About

Now that you know what Collate is about, you can follow this guide to learn how to use Collate effectively.

Table of Contents

Quick Start

  1. Install JDK 8u40 or later: Earlier Java version will not work. You can get it [here] (http://www.oracle.com/technetwork/java/javase/downloads/index.html).

  2. Download Collate: You can then download Collate-GUI.jar from the latest release here: https://github.com/collate/collate/releases

  3. Mark your code with @@author tags: Here are some examples.

    For .fxml files, ensure that the xml tag comes before your author tags

    author tags

  4. Launch Collate Simply double-click on the Collate-GUI.jar file to start Collate. You will be greeted with a simple interface that has a command bar. This command bar is where you enter short commands to tell Collate what to do.
    gui collate all subfolders

  5. Ask Collate to collate your code. As shown in the above animation, you can type collate from <INPUT_FOLDER> to collate all files within <INPUT_FOLDER> including subfolders.

  6. View reports: The reports can be found in the same folder as the jar file. You’ll find one .md for each author, containing the code written by that author. Here is an example.
    To specify a different output folder, user the command collate from <INPUT_FOLDER> to <OUTPUT_FOLDER>

  7. Try more commands:
    • view <AUTHOR'S NAME> - See author’s individual statistics e.g. view Sebastian
    • summary - See the default statistics summary table
    • exit - Exit Collate using the command bar

To learn more details of Collate features, refer to the ‘Feature Details’ section below.

Feature Details

Marking code

Using the @@author tag, you can specify the lines of code that you have written. Lines between your author tag and the next author tag will be marked as yours. Your name can include alphanumeric characters and dashes -.

Tip: Make sure to use the same name so that the code you wrote will be saved correctly in a single file.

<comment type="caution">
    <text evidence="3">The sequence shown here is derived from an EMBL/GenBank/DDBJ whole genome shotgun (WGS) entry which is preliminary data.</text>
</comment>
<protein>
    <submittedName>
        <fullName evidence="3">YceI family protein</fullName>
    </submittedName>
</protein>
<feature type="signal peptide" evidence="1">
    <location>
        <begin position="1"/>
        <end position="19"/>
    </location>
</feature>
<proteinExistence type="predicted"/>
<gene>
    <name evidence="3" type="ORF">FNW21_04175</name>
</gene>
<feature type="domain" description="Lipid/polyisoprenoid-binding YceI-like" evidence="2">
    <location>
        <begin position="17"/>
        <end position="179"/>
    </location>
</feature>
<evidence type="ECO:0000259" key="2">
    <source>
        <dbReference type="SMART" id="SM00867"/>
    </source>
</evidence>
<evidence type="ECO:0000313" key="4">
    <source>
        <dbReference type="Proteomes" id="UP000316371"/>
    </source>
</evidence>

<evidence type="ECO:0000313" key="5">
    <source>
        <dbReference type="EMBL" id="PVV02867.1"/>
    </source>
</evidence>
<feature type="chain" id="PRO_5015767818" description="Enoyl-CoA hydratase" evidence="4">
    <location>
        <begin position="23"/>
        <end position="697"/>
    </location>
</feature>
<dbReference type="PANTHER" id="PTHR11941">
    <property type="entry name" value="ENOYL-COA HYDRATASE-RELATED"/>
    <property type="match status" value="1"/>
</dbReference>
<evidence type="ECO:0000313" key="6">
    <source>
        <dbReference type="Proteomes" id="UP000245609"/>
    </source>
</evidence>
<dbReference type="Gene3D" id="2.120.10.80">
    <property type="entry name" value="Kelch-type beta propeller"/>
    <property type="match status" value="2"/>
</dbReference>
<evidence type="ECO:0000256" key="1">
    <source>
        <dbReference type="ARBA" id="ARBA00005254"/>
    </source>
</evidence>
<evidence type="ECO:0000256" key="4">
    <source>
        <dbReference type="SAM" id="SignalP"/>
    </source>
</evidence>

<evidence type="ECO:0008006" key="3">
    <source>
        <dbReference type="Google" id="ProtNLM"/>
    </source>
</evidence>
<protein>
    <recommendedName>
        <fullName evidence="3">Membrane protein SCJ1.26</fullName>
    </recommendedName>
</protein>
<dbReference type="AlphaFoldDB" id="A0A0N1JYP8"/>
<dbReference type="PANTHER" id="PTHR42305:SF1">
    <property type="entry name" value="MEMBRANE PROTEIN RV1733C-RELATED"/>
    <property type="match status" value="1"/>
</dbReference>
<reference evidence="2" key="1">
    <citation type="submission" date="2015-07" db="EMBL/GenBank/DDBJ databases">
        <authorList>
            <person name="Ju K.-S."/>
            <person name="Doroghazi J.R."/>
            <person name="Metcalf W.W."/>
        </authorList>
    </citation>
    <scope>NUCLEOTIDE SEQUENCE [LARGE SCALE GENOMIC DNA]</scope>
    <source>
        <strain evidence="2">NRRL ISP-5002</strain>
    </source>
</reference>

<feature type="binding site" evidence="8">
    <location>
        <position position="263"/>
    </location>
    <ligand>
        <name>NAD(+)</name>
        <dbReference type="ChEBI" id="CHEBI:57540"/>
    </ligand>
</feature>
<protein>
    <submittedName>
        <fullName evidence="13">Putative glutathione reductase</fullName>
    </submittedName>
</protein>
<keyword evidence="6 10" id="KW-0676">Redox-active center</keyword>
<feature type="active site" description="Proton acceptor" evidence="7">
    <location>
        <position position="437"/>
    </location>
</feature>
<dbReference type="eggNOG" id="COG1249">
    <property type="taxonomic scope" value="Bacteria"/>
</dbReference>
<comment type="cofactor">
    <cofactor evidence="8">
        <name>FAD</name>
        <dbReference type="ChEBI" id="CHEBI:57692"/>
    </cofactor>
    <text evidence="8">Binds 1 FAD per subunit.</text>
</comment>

You can include any type of file, as long as the @@author tag is present.

author tags

You can also use an empty author tag (i.e. an author tag without an author name) to mark end of your code segment. Empty author tags are helpful to avoid claiming code written by another author who has yet to enter his/her author tags.

empty author tags

Collating

To collate files in a folder and all its sub folders, use this command.

collate from <INPUT_FOLDER> to <OUTPUT_FOLDER> (the to <OUTPUT_FOLDER> part is optional)

Tip: If your folder includes whitespaces, you will need to surround the folder with double inverted commas.

Examples:

gui collate all subfolders

Omitting sub folders

If you would like to collate files only from the specified folder, and not files from sub folders, you can add the only option.

collate from <INPUT_FOLDER> only or collate only from <INPUT_FOLDER>

Tip: option order of the collate command is flexible. You need not worry about the position of these options, just remember to start each command with the collate keyword.

Examples:

Collating only certain types of files

Collate scans the folder you specified for all types of file. What if you want to collate only java files? Well, you can use the include option.

collate from <INPUT_FOLDER> include java

You can include multiple filetypes by separating them with commas.

collate from <INPUT_FOLDER> include java, css, fxml

Examples:

Viewing an author’s statistics

Viewing an author’s contribution statistics can be done by entering the following command.

view <AUTHOR's NAME>

Tip: To make using Collate easier, the author’s name is not case-sensitive.

This view allows you to see the proportion and number of lines of code the author wrote for files he/she contributed to.

gui view author statistics

Viewing the summary

The summary view is the default screen that shows you the contributions of all authors. To access it, simply enter the following.

summary

gui summary view

Exiting

Simply close the window or type the following command in the command bar.

exit

Using the Text UI

Collate also provide a version that uses a Text UI instead of a GUI. To use it, first download the Collate-TUI.jar from the same location. Then, open a command window in the same folder as Collate-TUI.jar and enter java -jar Collate-TUI.jar. You can then enter commands described earlier this this document within the command window.

Here are some examples:

tui collate all subfolders

tui view author statistics

tui summary view

Using the batch mode

Collate Text UI can be run in ‘batch mode’ (i.e. non-interactive CLI) to execute a command in one shot. Here’s an example.
java -jar Collate-TUI.jar collate from src to collated

Cheatsheet

Command | Description ——–| ———— collate from <INPUT_FOLDER> | Collates all files within <INPUT_FOLDER> including subfolders and puts the collated files in the same folder collate from <INPUT_FOLDER> to <OUTPUT_FOLDER> | Collates all files within <INPUT_FOLDER> including subfolders and puts the collated files in the <OUTPUT_FOLDER> collate from <INPUT_FOLDER> only | Collates files in <INPUT_FOLDER> only collate from <INPUT_FOLDER> include <FILETYPE1>, <FILETYPE2> | Collates <FILETYPE1> and <FILETYPE2> files in <INPUT_FOLDER> and its subfolders collate from <INPUT_FOLDER> only include <FILETYPE1> | Collates <FILETYPE1> files in <INPUT_FOLDER> only view <AUTHOR'S NAME> | Shows author’s individual statistics summary | Shows default statistics summary table exit | Exits Collate